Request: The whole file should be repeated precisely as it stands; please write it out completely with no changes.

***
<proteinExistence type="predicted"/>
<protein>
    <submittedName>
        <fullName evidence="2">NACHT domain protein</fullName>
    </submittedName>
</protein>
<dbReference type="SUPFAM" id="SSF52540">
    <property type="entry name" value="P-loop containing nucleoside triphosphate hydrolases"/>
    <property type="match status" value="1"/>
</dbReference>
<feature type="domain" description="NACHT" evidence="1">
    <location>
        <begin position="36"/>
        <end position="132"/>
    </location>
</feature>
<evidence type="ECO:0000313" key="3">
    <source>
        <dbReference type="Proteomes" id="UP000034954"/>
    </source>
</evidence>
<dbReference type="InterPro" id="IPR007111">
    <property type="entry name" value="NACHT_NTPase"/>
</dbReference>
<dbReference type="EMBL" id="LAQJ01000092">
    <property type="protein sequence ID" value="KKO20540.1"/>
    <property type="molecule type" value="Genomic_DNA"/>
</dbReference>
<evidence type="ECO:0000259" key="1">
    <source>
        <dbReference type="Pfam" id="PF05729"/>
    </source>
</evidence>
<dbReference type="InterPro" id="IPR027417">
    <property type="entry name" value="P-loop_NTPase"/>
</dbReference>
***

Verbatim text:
<proteinExistence type="predicted"/>
<protein>
    <submittedName>
        <fullName evidence="2">NACHT domain protein</fullName>
    </submittedName>
</protein>
<dbReference type="SUPFAM" id="SSF52540">
    <property type="entry name" value="P-loop containing nucleoside triphosphate hydrolases"/>
    <property type="match status" value="1"/>
</dbReference>
<feature type="domain" description="NACHT" evidence="1">
    <location>
        <begin position="36"/>
        <end position="132"/>
    </location>
</feature>
<evidence type="ECO:0000313" key="3">
    <source>
        <dbReference type="Proteomes" id="UP000034954"/>
    </source>
</evidence>
<dbReference type="InterPro" id="IPR007111">
    <property type="entry name" value="NACHT_NTPase"/>
</dbReference>
<dbReference type="EMBL" id="LAQJ01000092">
    <property type="protein sequence ID" value="KKO20540.1"/>
    <property type="molecule type" value="Genomic_DNA"/>
</dbReference>
<evidence type="ECO:0000259" key="1">
    <source>
        <dbReference type="Pfam" id="PF05729"/>
    </source>
</evidence>
<dbReference type="InterPro" id="IPR027417">
    <property type="entry name" value="P-loop_NTPase"/>
</dbReference>